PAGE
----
Population estimates and projections of Maui dolphin (Cephalorhyncus hectori maui) based on genotype capture-recapture, with implications for management of mortality risk
Justin G. Cooke , Debbie Steel, Rebecca Hamner, Rochelle Constantine and C. Scott Baker
International Whaling Commission
The Māui dolphin (Cephalorhyncus hectori maui) is endemic to the west coast of the North Island of New Zealand and has been subject to incidental catches in fishing operations. An individual-based, stage-structured population model was fit to individual genetic identification data collected during 2001-16. A number of variants of the population model were fitted which all yielded essentially the same estimates of recent population size and trend over the period 2001-16, but the variant with sex-specific survival rates and no individual heterogeneity in capture probability provided the best fit. The population is estimated to have declined over this period with approximately 95% probability. The best fitting model showed no evidence of a change in mortality rate over the period 2001-16, but the fit to the data was only slightly poorer (ΔAIC ~ +1.5) when the mortality rate was assumed to have been reduced by 50% after 2008. The population size has become so low (median estimate less than 60 animals aged 1+ in 2016) that the predicted population trajectories are noticeably influenced by random individual birth and death events.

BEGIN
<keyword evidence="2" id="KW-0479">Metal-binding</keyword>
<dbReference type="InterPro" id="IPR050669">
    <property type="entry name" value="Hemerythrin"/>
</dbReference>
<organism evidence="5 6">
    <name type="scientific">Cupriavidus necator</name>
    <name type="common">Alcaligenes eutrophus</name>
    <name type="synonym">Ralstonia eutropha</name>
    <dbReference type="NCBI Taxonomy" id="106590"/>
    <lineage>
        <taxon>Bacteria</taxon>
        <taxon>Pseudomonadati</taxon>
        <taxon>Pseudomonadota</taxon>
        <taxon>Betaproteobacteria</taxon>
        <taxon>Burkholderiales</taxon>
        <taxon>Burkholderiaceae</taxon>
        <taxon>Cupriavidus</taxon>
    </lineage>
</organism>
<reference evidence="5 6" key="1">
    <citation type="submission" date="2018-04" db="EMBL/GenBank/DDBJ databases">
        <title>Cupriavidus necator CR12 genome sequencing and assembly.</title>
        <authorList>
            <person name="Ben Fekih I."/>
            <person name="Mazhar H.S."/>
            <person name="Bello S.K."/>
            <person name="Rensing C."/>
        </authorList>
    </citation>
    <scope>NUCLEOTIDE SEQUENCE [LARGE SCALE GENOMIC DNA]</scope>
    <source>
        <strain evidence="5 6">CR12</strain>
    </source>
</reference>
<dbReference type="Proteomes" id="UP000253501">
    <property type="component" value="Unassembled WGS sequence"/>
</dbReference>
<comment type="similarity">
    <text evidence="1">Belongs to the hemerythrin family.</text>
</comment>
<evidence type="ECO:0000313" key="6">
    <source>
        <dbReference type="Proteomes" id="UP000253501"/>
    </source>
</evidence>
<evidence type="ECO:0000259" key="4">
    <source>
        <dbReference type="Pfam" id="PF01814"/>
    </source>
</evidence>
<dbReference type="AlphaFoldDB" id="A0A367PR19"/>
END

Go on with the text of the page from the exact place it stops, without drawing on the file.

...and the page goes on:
This model was projected forward to 2050 for a range of different assumed values for the intrinsic rate of increase (r0) and the carrying capacity (K). The projections show that in order to place the population on a recovery trajectory with 95% confidence, the anthropogenic mortality hazard (annual risk of a human caused mortality per individual) would need to be reduced to 20% or less of the average 2001-16 level. If the anthropogenic mortality hazard has already been reduced relative to the average 2001-16 level by fishing restrictions, then the further reduction in hazard that is required is proportionally less.